12/23 Climate News: COP15, HSBC, Vanguard
It’s been a big week for climate news, with three major institutions making announcements impacting the future of climate (Spoiler alert: 2 good, 1 bad) Read on for more!
By Helen So and Kathleen King
December 22, 2022
The GreenPortfolio team wishes you a restful holiday season!
Though we’re heading into the end of the year, it’s been a very eventful week for climate. What we’re covering today: 195 countries make history in the Kunming-Montreal deal, and HSBC differentiates itself from its big-league peers in the banking sector. Meanwhile, investment management-giant Vanguard retreats.
Countries commit to protecting 30% of land and water by 2030
In a breakthrough win for the planet, 195 nations came to an agreement during COP15 to protect 30% of the Earth’s land and water by 2030.
As a part of the deal, wealthy nations committed to “pay an estimated $30 billion a year by 2030” to developing nations. These resources will be mobilized through a new biodiversity fund to be created under the Global Environment Facility (GEF), the world’s largest environmental funder, which “provides financial resources for developing countries” to implement environmental policy frameworks and improve countries’ conservation, sustainable use, and restoration of natural ecosystems.
COP15 was a biodiversity summit in Montreal called to address mass extinction warnings from scientists: 25% of Earth’s species are currently at risk of extinction due to human-caused climate change and pollution, and it’s already beginning.
Gerardo Ceballos González, a professor of ecology at the National Autonomous University of Mexico, said “[h]e and his team found that in the past 100 years, more than 400 vertebrate species went extinct. In the normal course of evolution, such extinctions would have taken up to 10,000 years.” And extinctions have been accelerating “in recent decades.”
Up to a million species — 25% of all species on Earth — are at risk.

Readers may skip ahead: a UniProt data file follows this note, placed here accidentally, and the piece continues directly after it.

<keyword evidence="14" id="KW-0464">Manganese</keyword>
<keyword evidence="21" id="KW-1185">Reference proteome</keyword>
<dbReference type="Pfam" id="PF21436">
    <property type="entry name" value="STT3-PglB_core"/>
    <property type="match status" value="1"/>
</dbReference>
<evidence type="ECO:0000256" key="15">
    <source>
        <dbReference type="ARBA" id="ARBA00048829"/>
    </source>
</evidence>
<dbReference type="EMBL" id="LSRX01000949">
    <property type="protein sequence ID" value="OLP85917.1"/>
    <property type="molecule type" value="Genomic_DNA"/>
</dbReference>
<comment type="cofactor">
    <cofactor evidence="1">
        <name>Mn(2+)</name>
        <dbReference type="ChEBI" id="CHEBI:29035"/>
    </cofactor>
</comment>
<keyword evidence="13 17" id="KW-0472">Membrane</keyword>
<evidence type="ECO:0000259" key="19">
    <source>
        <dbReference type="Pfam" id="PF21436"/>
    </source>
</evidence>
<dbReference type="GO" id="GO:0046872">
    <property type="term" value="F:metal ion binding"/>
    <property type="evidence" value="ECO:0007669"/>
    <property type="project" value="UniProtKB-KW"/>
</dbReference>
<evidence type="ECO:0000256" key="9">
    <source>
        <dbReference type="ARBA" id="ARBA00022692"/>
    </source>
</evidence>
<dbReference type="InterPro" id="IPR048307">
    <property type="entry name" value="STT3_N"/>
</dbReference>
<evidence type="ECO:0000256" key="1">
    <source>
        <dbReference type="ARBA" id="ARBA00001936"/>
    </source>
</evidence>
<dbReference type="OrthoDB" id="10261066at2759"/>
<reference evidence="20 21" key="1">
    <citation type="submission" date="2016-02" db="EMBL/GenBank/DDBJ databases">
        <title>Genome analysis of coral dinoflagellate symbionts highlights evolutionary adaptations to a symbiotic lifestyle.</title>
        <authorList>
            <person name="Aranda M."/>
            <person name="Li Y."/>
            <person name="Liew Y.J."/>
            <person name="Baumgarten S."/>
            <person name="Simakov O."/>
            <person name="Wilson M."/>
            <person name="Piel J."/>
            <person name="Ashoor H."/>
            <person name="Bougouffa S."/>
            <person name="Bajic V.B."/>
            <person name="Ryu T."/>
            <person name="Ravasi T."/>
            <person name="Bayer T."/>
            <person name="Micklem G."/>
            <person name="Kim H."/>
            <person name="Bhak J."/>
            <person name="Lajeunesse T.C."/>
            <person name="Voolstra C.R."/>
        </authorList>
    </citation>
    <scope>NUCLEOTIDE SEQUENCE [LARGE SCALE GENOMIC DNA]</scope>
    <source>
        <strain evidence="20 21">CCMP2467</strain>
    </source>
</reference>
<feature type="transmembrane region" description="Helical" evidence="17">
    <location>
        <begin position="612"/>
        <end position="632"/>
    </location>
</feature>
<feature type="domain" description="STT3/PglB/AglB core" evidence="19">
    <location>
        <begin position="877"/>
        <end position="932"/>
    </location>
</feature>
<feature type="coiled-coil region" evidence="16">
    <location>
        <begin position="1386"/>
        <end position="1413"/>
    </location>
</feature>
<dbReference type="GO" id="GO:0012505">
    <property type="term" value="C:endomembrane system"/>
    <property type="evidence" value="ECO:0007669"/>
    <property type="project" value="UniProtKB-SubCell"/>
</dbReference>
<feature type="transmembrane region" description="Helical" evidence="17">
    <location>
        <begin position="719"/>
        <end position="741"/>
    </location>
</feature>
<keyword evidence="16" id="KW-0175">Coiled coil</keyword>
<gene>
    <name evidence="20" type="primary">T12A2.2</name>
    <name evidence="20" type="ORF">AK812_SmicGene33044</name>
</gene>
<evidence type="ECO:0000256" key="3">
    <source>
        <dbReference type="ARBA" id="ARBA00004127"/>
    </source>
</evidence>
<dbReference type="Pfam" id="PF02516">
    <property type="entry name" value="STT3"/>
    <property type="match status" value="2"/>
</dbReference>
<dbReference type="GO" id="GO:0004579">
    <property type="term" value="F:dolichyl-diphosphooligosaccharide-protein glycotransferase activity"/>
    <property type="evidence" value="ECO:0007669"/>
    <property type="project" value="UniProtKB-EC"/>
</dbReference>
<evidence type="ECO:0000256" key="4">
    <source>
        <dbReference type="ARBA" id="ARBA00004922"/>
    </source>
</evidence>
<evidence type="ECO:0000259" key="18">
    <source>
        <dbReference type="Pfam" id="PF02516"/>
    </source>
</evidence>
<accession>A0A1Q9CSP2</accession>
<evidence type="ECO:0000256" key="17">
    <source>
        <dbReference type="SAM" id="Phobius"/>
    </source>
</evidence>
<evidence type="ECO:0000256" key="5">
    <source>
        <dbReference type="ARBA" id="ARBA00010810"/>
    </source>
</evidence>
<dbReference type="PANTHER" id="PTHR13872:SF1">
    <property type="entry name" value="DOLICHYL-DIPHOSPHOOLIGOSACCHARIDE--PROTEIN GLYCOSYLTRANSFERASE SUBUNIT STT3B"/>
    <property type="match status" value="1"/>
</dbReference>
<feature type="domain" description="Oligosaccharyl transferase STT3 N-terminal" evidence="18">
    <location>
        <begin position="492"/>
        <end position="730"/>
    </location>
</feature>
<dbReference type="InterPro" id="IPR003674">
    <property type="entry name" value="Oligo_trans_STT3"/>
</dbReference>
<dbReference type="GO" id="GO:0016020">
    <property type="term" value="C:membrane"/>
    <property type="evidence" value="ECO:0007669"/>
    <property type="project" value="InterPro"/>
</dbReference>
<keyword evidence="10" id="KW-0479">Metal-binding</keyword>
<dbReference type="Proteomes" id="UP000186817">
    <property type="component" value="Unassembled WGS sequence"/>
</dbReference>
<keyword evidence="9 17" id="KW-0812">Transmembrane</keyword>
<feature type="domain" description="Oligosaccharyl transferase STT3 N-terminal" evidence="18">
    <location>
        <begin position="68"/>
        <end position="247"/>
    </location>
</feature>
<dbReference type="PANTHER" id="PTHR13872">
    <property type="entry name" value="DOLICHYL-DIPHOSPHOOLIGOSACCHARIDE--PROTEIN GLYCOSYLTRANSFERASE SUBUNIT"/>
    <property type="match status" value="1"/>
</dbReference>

The COP15 deliberations, which lasted two weeks, were held to address this issue.
HSBC halts funding for new oil and gas fields
Breaking away from other banks in its league, HSBC announced last Wednesday it will stop funding new oil and gas fields. This is a major win for climate, and we’re optimistic for what’s to come — will the rest of the big banks follow suit?
Banks play a crucial role in climate change. They can fund the world’s transition to clean energy, but the only way we can get to the global net zero targets needed to fight climate change requires banks to stop funding the expansion of fossil fuel projects.
This major commitment from HSBC could have a positive domino effect on humanity’s fight against climate change. Jeanne Martin, head of ShareAction’s banking program, says that this commitment has effectively set a new minimum standard for the banking sector’s climate policies.
Dive into the details
HSBC’s new policy “covers both loans and debt underwriting” for new oil and gas fields, but this policy only applies to project financing — not corporate financing. HSBC will still provide financing and advisory services to companies that participate in oil and gas.
Vanguard leaves industry climate alliance
Vanguard has withdrawn from a major climate alliance: the Net Zero Asset Managers Initiative (NZAM). By leaving this alliance, Vanguard has absolved itself of previous commitments to support the planet’s transition to global net zero emissions.
By withdrawing from the alliance, Vanguard has also avoided speaking out about its ESG policies in a Senate hearing. The Texas Senate Committee had leaders from Vanguard, State Street and Blackrock scheduled to appear in court to answer questions about their ESG policies five days ago.
After Vanguard withdrew from the NZAM, Republican state senator Bryan Hughes stated the committee was “encouraged” by this development and excused Vanguard from the hearing. Republicans have continuously pressured asset managers to re-evaluate their strategies with regard to ESG. Vanguard has apparently left this climate alliance to “provide clarity to investors”.
In their official statement, Vanguard explains that their withdrawal from NZAM “...will not affect our commitment to helping our investors navigate the risks that climate change can pose to their long-term returns”. This statement ultimately frames climate “risk” as one that primarily endangers returns, rather than the wellbeing of the environment or human beings (Vanguard customers or not).
Kirsten Snow Spalding, VP of the Ceres Investor Network, remarked in a statement that “It is unfortunate that political pressure is impacting this crucial economic imperative and attempting to block companies from effectively managing risks -- a crucial part of their fiduciary duty.” This statement implies she believes that Vanguard’s departure was due to Republican pressure and not “clarity for stakeholders” as cited by Vanguard, and that by withdrawing from NZAM, Vanguard had been forfeiting its duty to responsibly manage risk, not fulfilling it.
According to Reuters, Blackrock and other Vanguard competitors have “taken the opposite stand and said their NZAM participation does not conflict with their independence.”
If you have funds with Vanguard and are considering divesting, check out this article for more info on how to find a climate-friendly fund.
Thanks for reading!
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